Edmund Hodgson Yates was born in Edinburgh on 3 July 1831. He was the only child of the well-known actors Frederick Henry Yates (1797–1842) and Elizabeth Brunton Yates (1799–1860). His father was manager of the Adelphi Theatre from 1825 to 1842, so as child Edmund Yates lived in a private house over the theatre.
After finishing his education, Yates initially worked for the General Post Office but soon turned to fulfilling ambition of being a writer.
Yates worked as a journalist, mainly as a dramatic writer, and also wrote many dramatic pieces and some novels, including Running the Gauntlet and The Black Sheep.
Whilst attending the Garrick Theatre on 19 May 1894, Yates suffered a seizure. He died the following day at the Savoy Hotel, London.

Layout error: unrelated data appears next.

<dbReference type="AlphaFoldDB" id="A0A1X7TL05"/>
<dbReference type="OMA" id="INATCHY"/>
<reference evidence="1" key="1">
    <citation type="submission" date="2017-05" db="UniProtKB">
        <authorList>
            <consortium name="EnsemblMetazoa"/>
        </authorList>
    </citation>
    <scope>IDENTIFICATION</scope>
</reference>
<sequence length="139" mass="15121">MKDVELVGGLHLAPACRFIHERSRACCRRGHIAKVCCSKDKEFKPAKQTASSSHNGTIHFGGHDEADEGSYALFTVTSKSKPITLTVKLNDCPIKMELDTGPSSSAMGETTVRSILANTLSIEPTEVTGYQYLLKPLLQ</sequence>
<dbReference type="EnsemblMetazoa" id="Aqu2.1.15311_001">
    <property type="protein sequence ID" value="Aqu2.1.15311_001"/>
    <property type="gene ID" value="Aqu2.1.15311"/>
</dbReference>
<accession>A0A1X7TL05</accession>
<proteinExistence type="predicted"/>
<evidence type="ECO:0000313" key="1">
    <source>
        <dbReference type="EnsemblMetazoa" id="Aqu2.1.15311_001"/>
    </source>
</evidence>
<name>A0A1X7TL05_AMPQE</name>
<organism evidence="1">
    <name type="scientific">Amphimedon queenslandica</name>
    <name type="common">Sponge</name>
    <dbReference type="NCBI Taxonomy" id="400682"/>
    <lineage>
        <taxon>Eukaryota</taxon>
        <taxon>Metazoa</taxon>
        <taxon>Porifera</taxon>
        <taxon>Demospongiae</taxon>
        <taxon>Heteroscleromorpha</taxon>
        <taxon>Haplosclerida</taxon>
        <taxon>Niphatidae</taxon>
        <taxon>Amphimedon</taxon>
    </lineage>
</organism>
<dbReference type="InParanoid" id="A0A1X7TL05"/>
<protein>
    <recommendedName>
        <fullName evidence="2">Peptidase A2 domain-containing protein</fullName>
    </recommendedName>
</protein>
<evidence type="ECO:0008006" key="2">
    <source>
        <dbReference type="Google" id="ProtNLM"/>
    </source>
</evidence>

Charles Dickens and Edmund Yates.
Edmund Yates became a friend of Charles Dickens in the 1850s. Whereas many of Dickens’s literary friends had been introduced by mutual acquaintance it appears that Yates took upon himself his introduction to Dickens in 1854, turning up at his home at Tavistock House. Dickens, who admired his parents, the well-known actors Frederick and Elizabeth Yates, became close friends with Yates. Soon into their friendship, Dickens became godfather to the infant Charles Dickens Theodore Yates.
In 1858, Yates defended Dickens against what he termed the ‘lies’ being circulated about him in an article in Town Talk (19 June). The ‘lies’ were the rumours of Charles Dickens’s affair with the young actress Ellen Ternan. Dickens, in turn, backed Yates in the Garrick Club affair.
In 1859, Yates privately printed Mr. Thackeray, Mr. Yates, and the Garrick Club, an account of the notorious affair that led to the estrangement between Charles Dickens and William Makepeace Thackeray.
Yates lived at No. 43 Doughty Street, London, close to Dickens’s former home (the Dickens family had lived at No. 48 from 1837 – 1839).
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